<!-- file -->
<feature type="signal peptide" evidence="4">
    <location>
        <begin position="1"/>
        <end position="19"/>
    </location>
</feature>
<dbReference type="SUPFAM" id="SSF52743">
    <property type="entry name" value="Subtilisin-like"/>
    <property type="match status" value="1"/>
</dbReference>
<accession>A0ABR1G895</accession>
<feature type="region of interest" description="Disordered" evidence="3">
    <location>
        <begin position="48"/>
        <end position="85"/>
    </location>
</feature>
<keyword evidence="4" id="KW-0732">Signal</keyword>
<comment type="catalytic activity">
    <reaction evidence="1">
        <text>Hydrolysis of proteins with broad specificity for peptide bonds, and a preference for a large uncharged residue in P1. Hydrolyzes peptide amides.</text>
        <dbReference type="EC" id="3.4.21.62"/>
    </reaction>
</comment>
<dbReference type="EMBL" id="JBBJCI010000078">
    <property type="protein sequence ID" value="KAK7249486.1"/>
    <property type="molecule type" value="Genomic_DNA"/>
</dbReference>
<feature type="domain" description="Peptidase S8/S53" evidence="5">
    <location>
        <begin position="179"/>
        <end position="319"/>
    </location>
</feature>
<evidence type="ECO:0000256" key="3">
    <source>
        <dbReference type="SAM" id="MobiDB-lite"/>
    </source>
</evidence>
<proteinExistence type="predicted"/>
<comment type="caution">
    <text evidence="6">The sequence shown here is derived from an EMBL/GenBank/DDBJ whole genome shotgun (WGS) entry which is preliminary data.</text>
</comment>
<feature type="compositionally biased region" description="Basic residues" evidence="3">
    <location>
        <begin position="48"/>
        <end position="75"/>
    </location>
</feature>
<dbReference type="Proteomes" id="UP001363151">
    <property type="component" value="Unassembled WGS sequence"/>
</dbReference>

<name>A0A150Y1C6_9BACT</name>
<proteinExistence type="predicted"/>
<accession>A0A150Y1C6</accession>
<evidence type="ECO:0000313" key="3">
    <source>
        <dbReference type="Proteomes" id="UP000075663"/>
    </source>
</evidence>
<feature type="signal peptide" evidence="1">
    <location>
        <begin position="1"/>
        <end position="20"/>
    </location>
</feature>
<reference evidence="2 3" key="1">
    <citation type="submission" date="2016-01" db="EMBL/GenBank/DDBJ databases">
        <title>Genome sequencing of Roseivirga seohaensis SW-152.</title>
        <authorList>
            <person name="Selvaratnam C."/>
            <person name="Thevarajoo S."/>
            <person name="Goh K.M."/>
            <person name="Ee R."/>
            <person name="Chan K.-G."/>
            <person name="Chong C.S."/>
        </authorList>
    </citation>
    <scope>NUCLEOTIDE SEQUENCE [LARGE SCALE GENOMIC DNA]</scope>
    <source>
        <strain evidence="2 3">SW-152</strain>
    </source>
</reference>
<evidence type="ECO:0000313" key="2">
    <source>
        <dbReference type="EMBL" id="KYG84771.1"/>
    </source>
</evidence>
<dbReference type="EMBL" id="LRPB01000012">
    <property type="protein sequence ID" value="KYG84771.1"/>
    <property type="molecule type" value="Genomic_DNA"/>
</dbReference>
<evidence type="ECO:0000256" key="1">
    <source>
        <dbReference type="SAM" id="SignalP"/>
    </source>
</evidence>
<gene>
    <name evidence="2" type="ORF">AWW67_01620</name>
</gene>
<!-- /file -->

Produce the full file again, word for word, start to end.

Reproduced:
<feature type="signal peptide" evidence="4">
    <location>
        <begin position="1"/>
        <end position="19"/>
    </location>
</feature>
<dbReference type="SUPFAM" id="SSF52743">
    <property type="entry name" value="Subtilisin-like"/>
    <property type="match status" value="1"/>
</dbReference>
<accession>A0ABR1G895</accession>
<feature type="region of interest" description="Disordered" evidence="3">
    <location>
        <begin position="48"/>
        <end position="85"/>
    </location>
</feature>
<keyword evidence="4" id="KW-0732">Signal</keyword>
<comment type="catalytic activity">
    <reaction evidence="1">
        <text>Hydrolysis of proteins with broad specificity for peptide bonds, and a preference for a large uncharged residue in P1. Hydrolyzes peptide amides.</text>
        <dbReference type="EC" id="3.4.21.62"/>
    </reaction>
</comment>
<dbReference type="EMBL" id="JBBJCI010000078">
    <property type="protein sequence ID" value="KAK7249486.1"/>
    <property type="molecule type" value="Genomic_DNA"/>
</dbReference>
<feature type="domain" description="Peptidase S8/S53" evidence="5">
    <location>
        <begin position="179"/>
        <end position="319"/>
    </location>
</feature>
<evidence type="ECO:0000256" key="3">
    <source>
        <dbReference type="SAM" id="MobiDB-lite"/>
    </source>
</evidence>
<proteinExistence type="predicted"/>
<comment type="caution">
    <text evidence="6">The sequence shown here is derived from an EMBL/GenBank/DDBJ whole genome shotgun (WGS) entry which is preliminary data.</text>
</comment>
<feature type="compositionally biased region" description="Basic residues" evidence="3">
    <location>
        <begin position="48"/>
        <end position="75"/>
    </location>
</feature>
<dbReference type="Proteomes" id="UP001363151">
    <property type="component" value="Unassembled WGS sequence"/>
</dbReference>

<name>A0A150Y1C6_9BACT</name>
<proteinExistence type="predicted"/>
<accession>A0A150Y1C6</accession>
<evidence type="ECO:0000313" key="3">
    <source>
        <dbReference type="Proteomes" id="UP000075663"/>
    </source>
</evidence>
<feature type="signal peptide" evidence="1">
    <location>
        <begin position="1"/>
        <end position="20"/>
    </location>
</feature>
<reference evidence="2 3" key="1">
    <citation type="submission" date="2016-01" db="EMBL/GenBank/DDBJ databases">
        <title>Genome sequencing of Roseivirga seohaensis SW-152.</title>
        <authorList>
            <person name="Selvaratnam C."/>
            <person name="Thevarajoo S."/>
            <person name="Goh K.M."/>
            <person name="Ee R."/>
            <person name="Chan K.-G."/>
            <person name="Chong C.S."/>
        </authorList>
    </citation>
    <scope>NUCLEOTIDE SEQUENCE [LARGE SCALE GENOMIC DNA]</scope>
    <source>
        <strain evidence="2 3">SW-152</strain>
    </source>
</reference>
<evidence type="ECO:0000313" key="2">
    <source>
        <dbReference type="EMBL" id="KYG84771.1"/>
    </source>
</evidence>
<dbReference type="EMBL" id="LRPB01000012">
    <property type="protein sequence ID" value="KYG84771.1"/>
    <property type="molecule type" value="Genomic_DNA"/>
</dbReference>
<evidence type="ECO:0000256" key="1">
    <source>
        <dbReference type="SAM" id="SignalP"/>
    </source>
</evidence>
<gene>
    <name evidence="2" type="ORF">AWW67_01620</name>
</gene>